‘Greater Scott’s Addition,’ north-of-Fan zoning changes OK’d by City Council

An aerial of the “Greater Scott’s Addition” area as envisioned in the Richmond 300 master plan. (BizSense file)

A swath of the city that’s prime for new development is a step closer to being more fully realized after a major zoning overhaul that’s also opening the door to the eventual redevelopment of The Diamond.

The Richmond City Council on Monday approved two zoning initiatives that change and consolidate the land use designations for much of the areas north of Broad Street generally east of Scott’s Addition, where a surge in development activity over the past decade is spilling over into what some are coining “the Diamond District.”

Like Scott’s Addition, that district — generally areas around the baseball stadium between the railroad tracks and the interstate — has begun transitioning from a primarily industrial and manufacturing district to one with a greater mix of uses, including residential and retail.

The zoning changes approved Monday reflect that transition and are meant to help guide and facilitate further growth, in part through a reduction of applications for special-use permits that otherwise have been needed to accommodate newer development there — an area that city planners have referred to as “Greater Scott’s Addition.”

The new zonings — driven by the city’s new Richmond 300 master plan and its Pulse Corridor Plan — emphasize the city’s Transit-Oriented Nodal District, or TOD-1 zoning.

The new “Greater Scott’s Addition” zoning map. (Courtesy of the City of Richmond)

That designation has already been applied along other parts of the GRTC Pulse rapid transit bus line along Broad Street. It encourages denser, mixed-use development that’s designed around walkability and multimodal transportation.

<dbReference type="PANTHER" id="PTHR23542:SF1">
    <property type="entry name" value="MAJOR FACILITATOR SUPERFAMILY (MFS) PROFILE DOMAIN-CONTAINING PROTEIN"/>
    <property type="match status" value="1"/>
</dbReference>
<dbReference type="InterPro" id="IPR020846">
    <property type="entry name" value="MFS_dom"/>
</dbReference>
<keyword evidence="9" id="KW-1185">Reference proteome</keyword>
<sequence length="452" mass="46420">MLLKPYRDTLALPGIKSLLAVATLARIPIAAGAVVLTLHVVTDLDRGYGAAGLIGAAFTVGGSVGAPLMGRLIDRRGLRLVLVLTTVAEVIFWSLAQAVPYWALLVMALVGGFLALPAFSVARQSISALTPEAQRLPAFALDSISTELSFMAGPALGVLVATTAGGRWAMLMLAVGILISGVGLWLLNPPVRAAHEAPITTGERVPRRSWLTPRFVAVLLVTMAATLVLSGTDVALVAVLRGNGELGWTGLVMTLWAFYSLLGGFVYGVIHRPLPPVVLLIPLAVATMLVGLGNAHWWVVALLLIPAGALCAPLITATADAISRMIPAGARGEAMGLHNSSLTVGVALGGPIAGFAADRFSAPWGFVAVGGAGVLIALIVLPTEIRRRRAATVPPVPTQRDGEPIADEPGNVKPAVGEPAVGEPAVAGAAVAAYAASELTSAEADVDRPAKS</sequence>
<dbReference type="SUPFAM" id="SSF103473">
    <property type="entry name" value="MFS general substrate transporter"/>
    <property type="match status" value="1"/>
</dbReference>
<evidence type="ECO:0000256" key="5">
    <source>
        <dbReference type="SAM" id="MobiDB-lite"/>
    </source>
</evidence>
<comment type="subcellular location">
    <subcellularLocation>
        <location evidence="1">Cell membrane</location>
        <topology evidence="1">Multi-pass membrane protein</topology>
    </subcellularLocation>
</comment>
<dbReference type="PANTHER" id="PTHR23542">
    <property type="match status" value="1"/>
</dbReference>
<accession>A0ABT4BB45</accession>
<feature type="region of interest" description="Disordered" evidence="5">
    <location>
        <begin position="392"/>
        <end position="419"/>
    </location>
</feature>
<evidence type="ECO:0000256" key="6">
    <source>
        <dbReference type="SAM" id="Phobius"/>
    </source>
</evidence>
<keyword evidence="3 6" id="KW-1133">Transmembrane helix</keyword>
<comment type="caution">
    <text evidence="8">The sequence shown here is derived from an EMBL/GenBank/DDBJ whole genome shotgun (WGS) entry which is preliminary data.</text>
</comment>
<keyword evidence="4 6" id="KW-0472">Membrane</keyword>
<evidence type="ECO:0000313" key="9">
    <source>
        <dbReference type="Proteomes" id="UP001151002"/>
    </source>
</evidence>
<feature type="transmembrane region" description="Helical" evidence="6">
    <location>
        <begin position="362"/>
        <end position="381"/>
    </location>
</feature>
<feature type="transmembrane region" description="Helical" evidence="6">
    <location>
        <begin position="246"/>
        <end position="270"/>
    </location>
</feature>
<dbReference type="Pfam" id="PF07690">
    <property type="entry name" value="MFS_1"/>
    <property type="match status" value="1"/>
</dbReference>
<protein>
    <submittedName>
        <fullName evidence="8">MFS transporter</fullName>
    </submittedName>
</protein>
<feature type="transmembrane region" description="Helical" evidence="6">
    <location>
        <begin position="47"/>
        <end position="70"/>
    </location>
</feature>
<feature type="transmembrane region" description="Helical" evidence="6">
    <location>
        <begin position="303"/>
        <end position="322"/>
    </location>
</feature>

Also emphasized in the new zonings is the city’s B-7 Mixed-Use Business District, which now makes up most of the area north of Scott’s Addition and east of Hermitage Road. The area between Hermitage and Arthur Ashe Boulevard — including the 60-acre, city-owned assemblage that includes The Diamond — is now TOD-1.

Both designations have been implemented in and around Scott’s Addition, encouraging that area’s transition from an industrial district to a mishmash of apartments, offices and breweries.

But the TOD-1 zoning for The Diamond and other city-owned properties is aimed at another goal — a long-sought redevelopment of that site that would add to the city’s real estate tax revenue and provide a new stadium in a nearby location. The latest plans show the new venue being built in the area of the neighboring Sports Backers Stadium.

Leonard Sledge, the city’s economic development director, said the rezoning to TOD-1 makes the city land more attractive to developers and sets the stage for a long-anticipated request for proposals for the site.

“Once the city’s properties are rezoned from (industrial districts) to TOD-1, the value of the land will greatly increase and therefore provide much greater revenues to the city,” Sledge said in an email last week, adding that a request for offers would be issued by the end of this year.

Pulse zoning changes emphasize TOD-1 zoning instead of B-4. (Courtesy of the City of Richmond)

North-of-Fan rezoning approved

Farther south and east along Broad Street, a separate area-wide rezoning was approved for land in and around the Carver and Newtowne West neighborhoods, generally between Hermitage Road and Belvidere Street north of the Fan District.

The rezoning calls for lesser building heights than a previous proposal and integrates TOD-1 on land north of Broad Street between Hermitage and Lombardy Street. It also reassigns some classifications in established residential areas and puts B-5 and B-6 zoning along the south side of Broad.